"Myself and herself are more into world music, she's seriously into gypsy music at the moment. Ronan, my brother, who sings a lot, he's started getting into African music."

While all these influences explain the diversity and experimentation in their music, it is their traditional influences which showed the band that traditional music could be used in a modern way. Influences include all the bands Donal Lunny has played with (Emmet Spiceland, Planxty, Moving Hearts, among others) - "he's been brilliant", Mushroom - "big hippies with fucking huge hair and massive bell-bottoms", Horselips, the Bothy Band and Moving Hearts - "massive, they just blew us away any time we put it on."

[image: Psycho-KíLA; qu'est que ce] At the time they started playing as a band at school, they simply played the same tunes the Bothy Band played. Then one of the members of the band decided that they weren't going to arrange the songs the same way as the Bothy band, as that had already been done. They wanted to do their own thing so they started to write their own tunes. It soon became the policy of the band to write their own material instead of playing traditional songs.

"If you think about it, jigs and reels are Irish. You can put any instrument on them. If you've got a chair, you can paint it as many colours as you want, it's still a chair. It's just instruments that we like, want to play and tunes suit them."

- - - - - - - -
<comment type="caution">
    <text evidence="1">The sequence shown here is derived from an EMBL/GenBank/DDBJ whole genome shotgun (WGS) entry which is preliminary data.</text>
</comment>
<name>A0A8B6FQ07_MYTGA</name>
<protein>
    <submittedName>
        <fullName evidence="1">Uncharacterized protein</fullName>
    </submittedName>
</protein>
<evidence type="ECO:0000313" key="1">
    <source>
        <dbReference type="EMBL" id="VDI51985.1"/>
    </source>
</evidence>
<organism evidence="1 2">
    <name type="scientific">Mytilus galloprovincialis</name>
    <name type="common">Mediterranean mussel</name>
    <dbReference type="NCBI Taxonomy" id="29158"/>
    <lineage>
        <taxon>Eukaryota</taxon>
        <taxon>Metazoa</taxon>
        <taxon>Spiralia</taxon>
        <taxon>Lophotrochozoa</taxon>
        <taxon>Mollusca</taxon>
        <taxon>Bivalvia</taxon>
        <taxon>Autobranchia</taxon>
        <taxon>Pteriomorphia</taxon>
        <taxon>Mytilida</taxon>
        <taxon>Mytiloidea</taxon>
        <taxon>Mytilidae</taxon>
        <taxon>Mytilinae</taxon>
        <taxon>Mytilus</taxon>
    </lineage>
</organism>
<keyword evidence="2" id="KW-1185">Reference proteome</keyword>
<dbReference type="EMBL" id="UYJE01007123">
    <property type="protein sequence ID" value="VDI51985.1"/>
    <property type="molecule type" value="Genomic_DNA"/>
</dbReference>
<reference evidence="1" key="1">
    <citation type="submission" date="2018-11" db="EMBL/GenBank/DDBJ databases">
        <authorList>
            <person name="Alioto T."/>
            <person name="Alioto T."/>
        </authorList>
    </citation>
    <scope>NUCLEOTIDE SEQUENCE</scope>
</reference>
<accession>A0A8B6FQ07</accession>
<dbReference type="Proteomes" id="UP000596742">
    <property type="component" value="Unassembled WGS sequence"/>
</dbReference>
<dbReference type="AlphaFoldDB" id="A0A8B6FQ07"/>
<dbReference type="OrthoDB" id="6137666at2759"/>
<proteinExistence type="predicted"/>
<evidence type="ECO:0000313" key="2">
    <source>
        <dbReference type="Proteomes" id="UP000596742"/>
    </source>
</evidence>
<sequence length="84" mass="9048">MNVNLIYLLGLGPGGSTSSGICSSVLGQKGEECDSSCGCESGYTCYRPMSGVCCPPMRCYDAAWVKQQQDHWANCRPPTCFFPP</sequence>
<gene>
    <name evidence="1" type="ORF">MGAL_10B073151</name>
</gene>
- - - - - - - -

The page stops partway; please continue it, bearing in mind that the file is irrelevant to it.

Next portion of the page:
They found their experience of going to an All-Irish school very enriching, leaving them with an experience that very few other people in the country have had. They learnt "stupid little songs like Dillin O Damhas that no-one else in the world knows." They were encoured to play music, and not Irish music alone.

"We put on a concert once and we had a jazz band, a rock band, two pop bands and two traditional bands playing, a poetry launch and a classical pianist. The emphasis was Irish, but people weren't discouraged from being anything else."

Rossa wasn't surprised by the success of their single "On Taobh Tuathail Amach" which was a big hit in the Irish charts.

"I mean, it's sung in Irish, but there's no remnants of any traditional idiom in it at all. It's an Irish song because it's sung by an Irish person, but it's got a lot of percussion. In fact the only Irish percussion piece on it is the bodhran. When Colm wrote this album people said 'it won't sell 'cos it's in Irish. But, the Gypsy Kings are massive and they sing in Spanish. I'm in no doubt about Irish music or Irish lyrics. It's not a hindrance, it's just record companies' concepts that make it a hindrance."